Quebec town mourns blaze victims as probe reaches critical stage
By Louise Egan
L'ISLE-VERTE, Quebec (Reuters) - Investigators sifting through the charred debris at a Quebec home for senior citizens may have found the spot where the fire started, police said on Friday, as the grief-stricken town prepared for a special ceremony for the victims on Saturday that will include Prime Minister Stephen Harper.
Thirty-two elderly residents are presumed dead after a fire ripped through the three-story building early on January 23 in the tiny town of L'Isle-Verte on the south shore of the St. Lawrence River, about 230 km (143 miles) northeast of Quebec City.
It was the second calamity to hit a small Quebec town in the past seven months. Last July, a crude oil tanker train derailed and exploded in Lac-Megantic, killing 47 people.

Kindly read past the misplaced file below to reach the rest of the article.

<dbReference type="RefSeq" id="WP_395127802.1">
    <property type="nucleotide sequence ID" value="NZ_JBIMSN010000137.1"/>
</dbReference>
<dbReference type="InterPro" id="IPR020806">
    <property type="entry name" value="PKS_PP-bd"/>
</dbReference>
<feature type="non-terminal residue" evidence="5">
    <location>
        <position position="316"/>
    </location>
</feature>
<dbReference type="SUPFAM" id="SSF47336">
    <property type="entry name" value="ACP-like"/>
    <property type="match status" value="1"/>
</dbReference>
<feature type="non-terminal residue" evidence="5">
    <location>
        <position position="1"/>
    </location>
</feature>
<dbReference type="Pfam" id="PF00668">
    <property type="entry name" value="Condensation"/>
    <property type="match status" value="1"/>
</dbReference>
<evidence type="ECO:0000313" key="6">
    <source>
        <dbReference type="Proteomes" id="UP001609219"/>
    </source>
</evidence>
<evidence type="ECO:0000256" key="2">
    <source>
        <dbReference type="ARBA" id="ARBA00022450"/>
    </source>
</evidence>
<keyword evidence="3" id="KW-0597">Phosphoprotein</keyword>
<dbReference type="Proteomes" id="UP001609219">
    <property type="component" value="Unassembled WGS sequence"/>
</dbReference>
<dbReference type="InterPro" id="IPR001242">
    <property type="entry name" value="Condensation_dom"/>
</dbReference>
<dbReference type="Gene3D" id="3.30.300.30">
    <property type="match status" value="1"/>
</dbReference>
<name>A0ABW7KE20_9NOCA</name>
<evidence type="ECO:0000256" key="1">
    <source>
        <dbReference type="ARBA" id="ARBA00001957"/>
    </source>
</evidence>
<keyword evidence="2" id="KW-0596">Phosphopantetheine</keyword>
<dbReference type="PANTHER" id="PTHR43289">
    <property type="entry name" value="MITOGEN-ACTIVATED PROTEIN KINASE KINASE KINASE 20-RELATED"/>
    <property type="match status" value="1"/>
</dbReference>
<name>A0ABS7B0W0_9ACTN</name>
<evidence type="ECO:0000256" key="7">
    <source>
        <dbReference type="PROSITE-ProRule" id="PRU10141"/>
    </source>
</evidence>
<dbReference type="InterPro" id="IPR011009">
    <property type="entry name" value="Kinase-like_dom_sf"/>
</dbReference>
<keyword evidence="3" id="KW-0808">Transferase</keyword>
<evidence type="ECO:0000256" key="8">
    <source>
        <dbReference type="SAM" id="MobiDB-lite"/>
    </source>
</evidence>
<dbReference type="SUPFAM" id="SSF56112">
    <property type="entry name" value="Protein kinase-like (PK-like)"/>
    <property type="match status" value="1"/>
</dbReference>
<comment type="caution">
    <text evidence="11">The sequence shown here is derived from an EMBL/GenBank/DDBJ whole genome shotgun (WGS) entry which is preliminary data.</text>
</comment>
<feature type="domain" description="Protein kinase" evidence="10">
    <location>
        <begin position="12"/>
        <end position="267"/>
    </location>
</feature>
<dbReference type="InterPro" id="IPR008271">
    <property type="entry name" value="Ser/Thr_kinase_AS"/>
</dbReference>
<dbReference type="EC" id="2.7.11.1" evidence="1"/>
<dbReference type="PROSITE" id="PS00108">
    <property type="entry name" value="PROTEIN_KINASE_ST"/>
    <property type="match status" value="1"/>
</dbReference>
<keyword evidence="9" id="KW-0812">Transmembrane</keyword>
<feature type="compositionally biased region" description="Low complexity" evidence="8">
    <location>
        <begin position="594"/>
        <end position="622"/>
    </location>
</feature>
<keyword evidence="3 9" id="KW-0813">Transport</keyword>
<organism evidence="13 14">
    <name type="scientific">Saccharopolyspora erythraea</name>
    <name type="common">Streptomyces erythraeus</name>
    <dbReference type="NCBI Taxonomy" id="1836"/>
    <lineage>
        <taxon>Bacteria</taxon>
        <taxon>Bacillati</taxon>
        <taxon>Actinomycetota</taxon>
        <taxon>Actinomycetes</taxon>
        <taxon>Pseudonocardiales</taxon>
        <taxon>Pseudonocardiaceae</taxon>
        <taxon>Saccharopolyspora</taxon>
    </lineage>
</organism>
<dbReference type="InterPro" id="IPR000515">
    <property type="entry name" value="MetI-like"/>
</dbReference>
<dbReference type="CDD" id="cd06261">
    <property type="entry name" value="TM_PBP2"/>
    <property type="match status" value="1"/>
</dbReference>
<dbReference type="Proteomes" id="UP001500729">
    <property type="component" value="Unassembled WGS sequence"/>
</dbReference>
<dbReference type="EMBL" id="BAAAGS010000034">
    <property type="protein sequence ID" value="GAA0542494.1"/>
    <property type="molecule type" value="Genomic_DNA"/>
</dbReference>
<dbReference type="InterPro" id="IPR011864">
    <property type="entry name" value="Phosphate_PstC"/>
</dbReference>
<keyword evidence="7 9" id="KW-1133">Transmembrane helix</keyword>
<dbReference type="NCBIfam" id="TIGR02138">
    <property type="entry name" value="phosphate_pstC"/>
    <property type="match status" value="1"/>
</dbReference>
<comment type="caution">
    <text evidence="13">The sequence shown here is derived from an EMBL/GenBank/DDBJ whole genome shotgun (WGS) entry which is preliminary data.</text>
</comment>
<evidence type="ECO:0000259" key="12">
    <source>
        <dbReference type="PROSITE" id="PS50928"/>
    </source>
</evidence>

Quebec police spokesman Michel Brunet said the search crews halted their work on Friday morning after finding what they believe could potentially be important evidence for the probe into the cause of the fire.
They will not proceed until a judge grants them a warrant to do so, he said, calling it a routine precaution to ensure any evidence is handled properly and will be admissible in court if necessary.
"We are working with extreme care, and we've discovered certain clues that lead us to believe that the zone we're currently working in is a critical zone which may, and I stress may, be where the fire started," Brunet said.
Police have requested that a chemist and an electrician come to the scene to analyze the findings, he said, but declined to provide further details.
Despite media reports that a cigarette or an electrical problem may have ignited the blaze, police have said it's too early to speculate. Continued...